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Evidences Of Christianity by William Paley

SECTION V. Our Scriptures were publicly read and expounded in the religious assemblies of the early Christians.à

Our Scriptures were publicly read and expounded in the religious assemblies of the early Christians. Justin MARTYR, who wrote in the year 140, which was seventy or eighty years after some, and less, probably, after others of the Gospels were published, giving, in his first apology an account, to the Emperor, of the Christian worship has this remarkable passage:

|The Memoirs of the Apostles, or the Writings of the Prophets, are read according as the time allows: and, when the reader has ended, the president makes a discourse, exhorting to the imitation of so excellent things.| (Lardner, Cred. vol. i. p.273.)

A few short observations will show the value of this testimony.

1. The |Memoirs of the Apostles,| Justin in another place expressly tells us, are what are called |Gospels:| and that they were the Gospels which we now use, is made certain by Justin's numerous quotations of them, and his silence about any others.

2. Justin describes the general usage of the Christian church.

3. Justin does not speak of it as recent or newly instituted, but in the terms in which men speak of established customs.

II. Tertullian, who followed Justin at the distance of about fifty years, in his account of the religious assemblies of Christians as they were conducted in his time, says, |We come together to recollect the Divine Scriptures; we nourish our faith, raise our hope, confirm our trust, by the Sacred Word.| (Lardner, Cred. vol. ii. p.628.)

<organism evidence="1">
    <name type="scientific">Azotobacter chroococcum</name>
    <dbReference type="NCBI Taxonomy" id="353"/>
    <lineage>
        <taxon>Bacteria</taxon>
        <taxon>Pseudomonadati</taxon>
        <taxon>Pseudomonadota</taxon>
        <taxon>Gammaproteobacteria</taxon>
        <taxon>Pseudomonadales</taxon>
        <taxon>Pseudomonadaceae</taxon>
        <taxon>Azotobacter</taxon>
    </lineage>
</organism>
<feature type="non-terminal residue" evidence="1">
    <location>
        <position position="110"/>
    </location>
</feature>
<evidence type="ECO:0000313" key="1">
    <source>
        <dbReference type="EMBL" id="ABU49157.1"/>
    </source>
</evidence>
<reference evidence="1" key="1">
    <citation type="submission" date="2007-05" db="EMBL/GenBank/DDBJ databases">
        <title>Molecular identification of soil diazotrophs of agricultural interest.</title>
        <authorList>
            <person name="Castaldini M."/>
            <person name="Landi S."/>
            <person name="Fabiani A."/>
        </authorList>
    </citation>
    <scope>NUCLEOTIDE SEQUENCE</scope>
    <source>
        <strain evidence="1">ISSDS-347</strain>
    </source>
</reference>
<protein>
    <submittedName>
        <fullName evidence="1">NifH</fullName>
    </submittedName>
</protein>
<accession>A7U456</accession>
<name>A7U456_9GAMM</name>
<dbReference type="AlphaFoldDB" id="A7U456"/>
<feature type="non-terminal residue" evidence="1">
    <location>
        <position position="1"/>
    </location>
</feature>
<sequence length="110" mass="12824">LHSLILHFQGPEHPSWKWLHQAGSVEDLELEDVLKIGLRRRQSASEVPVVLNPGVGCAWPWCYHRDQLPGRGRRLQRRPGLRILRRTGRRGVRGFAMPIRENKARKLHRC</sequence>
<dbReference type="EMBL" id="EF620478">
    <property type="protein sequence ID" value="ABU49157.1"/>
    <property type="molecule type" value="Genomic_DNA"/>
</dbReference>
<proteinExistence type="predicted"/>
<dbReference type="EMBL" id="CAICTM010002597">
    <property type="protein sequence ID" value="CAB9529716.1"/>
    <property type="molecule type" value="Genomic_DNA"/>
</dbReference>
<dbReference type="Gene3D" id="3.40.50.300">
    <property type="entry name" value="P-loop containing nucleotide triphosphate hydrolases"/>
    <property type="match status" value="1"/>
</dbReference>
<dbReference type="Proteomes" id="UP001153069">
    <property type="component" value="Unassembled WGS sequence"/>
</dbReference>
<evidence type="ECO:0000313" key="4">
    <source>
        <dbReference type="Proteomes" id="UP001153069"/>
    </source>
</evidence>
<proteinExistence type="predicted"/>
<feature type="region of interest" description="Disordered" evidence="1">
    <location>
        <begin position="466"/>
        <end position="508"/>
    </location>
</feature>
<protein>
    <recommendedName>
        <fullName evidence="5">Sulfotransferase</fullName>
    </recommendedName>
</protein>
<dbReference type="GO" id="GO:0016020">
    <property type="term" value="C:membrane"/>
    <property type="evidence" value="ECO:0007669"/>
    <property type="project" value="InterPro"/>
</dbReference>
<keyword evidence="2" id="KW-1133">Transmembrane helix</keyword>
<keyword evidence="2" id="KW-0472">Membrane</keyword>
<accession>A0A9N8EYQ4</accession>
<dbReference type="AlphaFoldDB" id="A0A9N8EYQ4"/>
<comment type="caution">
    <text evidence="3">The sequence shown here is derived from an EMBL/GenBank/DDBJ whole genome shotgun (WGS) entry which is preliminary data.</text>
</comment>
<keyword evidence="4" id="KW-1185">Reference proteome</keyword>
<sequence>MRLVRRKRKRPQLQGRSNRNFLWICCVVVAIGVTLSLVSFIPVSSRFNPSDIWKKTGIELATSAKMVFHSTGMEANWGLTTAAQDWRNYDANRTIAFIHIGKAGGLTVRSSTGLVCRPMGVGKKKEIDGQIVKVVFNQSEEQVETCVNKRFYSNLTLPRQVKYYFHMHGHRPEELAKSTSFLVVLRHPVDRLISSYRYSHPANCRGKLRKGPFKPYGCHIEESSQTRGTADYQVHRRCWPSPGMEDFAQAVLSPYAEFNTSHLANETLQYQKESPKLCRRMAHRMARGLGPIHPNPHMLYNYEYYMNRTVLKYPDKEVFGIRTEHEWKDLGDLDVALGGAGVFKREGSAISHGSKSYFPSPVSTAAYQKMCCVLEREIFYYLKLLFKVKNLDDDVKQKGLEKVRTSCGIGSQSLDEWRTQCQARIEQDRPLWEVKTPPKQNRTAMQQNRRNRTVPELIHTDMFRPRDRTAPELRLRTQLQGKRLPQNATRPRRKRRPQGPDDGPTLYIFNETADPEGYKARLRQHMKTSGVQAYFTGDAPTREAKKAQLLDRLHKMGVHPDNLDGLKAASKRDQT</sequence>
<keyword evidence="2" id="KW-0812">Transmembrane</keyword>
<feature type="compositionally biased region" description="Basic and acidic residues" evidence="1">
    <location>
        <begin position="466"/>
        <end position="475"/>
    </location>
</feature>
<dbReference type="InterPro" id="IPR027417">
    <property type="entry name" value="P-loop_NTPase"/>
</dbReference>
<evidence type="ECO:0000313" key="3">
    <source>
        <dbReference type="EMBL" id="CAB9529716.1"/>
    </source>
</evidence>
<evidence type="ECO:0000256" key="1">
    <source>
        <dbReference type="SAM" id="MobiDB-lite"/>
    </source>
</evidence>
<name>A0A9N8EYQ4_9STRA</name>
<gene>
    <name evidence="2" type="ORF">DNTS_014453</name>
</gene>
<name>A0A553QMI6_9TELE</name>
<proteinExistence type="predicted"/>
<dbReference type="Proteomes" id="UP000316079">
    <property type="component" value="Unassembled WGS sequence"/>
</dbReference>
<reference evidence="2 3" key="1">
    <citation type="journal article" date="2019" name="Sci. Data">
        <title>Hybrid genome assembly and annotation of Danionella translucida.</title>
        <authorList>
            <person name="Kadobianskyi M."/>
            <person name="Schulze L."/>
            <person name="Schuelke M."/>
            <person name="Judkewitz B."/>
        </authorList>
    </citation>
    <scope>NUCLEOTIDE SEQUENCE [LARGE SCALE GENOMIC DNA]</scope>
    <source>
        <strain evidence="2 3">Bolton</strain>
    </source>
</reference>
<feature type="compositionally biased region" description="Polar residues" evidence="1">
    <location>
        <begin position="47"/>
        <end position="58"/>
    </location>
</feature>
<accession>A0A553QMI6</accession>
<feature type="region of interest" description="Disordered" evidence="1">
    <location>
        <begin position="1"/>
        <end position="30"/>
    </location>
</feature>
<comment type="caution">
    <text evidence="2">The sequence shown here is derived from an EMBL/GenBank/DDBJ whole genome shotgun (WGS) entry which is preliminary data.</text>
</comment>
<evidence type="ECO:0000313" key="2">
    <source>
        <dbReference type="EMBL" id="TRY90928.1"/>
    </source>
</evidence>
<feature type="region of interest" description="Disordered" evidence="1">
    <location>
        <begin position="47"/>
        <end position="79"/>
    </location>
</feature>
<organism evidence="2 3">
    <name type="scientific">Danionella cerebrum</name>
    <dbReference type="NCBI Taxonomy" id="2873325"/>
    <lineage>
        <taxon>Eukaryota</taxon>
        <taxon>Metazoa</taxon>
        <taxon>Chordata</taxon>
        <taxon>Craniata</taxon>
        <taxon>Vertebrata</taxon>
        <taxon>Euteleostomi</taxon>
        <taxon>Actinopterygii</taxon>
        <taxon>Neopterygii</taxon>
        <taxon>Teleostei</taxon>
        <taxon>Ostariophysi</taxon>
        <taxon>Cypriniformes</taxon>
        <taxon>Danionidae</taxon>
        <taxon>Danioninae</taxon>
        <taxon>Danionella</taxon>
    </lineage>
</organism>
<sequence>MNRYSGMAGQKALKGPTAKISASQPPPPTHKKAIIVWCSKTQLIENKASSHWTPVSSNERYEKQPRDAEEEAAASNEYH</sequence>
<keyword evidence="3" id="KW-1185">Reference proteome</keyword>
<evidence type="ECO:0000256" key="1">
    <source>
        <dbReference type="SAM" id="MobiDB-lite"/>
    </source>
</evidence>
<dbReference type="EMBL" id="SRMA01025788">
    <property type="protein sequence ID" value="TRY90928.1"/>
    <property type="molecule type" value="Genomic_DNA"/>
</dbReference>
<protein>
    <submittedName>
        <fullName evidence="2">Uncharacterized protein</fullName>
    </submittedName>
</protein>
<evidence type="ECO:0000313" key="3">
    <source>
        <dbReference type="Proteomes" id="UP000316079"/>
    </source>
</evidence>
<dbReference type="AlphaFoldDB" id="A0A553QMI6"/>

III. Eusebius records of Origen, and cites for his authority the letters of bishops contemporary with Origen, that when he went into Palestine about the year 216, which was only sixteen years after the date of Tertullian's testimony, he was desired by the bishops of that country to discourse and expound the Scriptures publicly in the church, though he was not yet ordained a presbyter. (Lardner, Cred. vol. iii. p.68.) This anecdote recognises the usage, not only of reading, but of expounding the Scriptures; and both as subsisting in full force. Origen also himself bears witness to the same practice: |This,| says he, |we do, when the Scriptures are read in the church, and when the discourse for explication is delivered to the people.| (Lardner, Cred. vol. iii. p.302.) And what is a still more ample testimony, many homilies of his upon the Scriptures of the New Testament, delivered by him in the assemblies Of the church, are still extant.

IV. Cyprian, whose age was not twenty years lower than that of Origen, gives his people an account of having ordained two persons, who were before confessors, to be readers; and what they were to read appears by the reason which he gives for his choice; |Nothing,| says Cyprian, |can be more fit than that he who has made a glorious confession of the Lord should read publicly in the church; that he who has shown himself willing to die a martyr should read the Gospel of Christ by which martyrs are made.| (Lardner, Cred. vol. iv. p.842.)

V. Intimations of the same custom may be traced in a great number of writers in the beginning and throughout the whole of the fourth century. Of these testimonies I will only use one, as being, of itself, express and full. Augustine, who appeared near the conclusion of the century, displays the benefit of the Christian religion on this very account, the public reading of the Scriptures in the churches, |where,| says he, |is a consequence of all sorts of people of both sexes; and where they hear how they ought to live well in this world, that they may deserve to live happily and eternally in another.| And this custom he declares to be universal: |The canonical books of Scripture being read every where, the miracles therein recorded are well known to all people.| (Lardner, Cred. vol. x. p.276, et seq.)

It does not appear that any books, other than our present Scriptures were thus publicly read, except that the epistle of Clement was read in the church of Corinth, to which it had been addressed, and in some others; and that the Shepherd of Hennas was read in many churches. Nor does it subtract much from the value of the argument, that these two writings partly come within it, because we allow them to be the genuine writings of apostolical men. There is not the least evidence, that any other Gospel than the four which we receive was ever admitted to this distinction.

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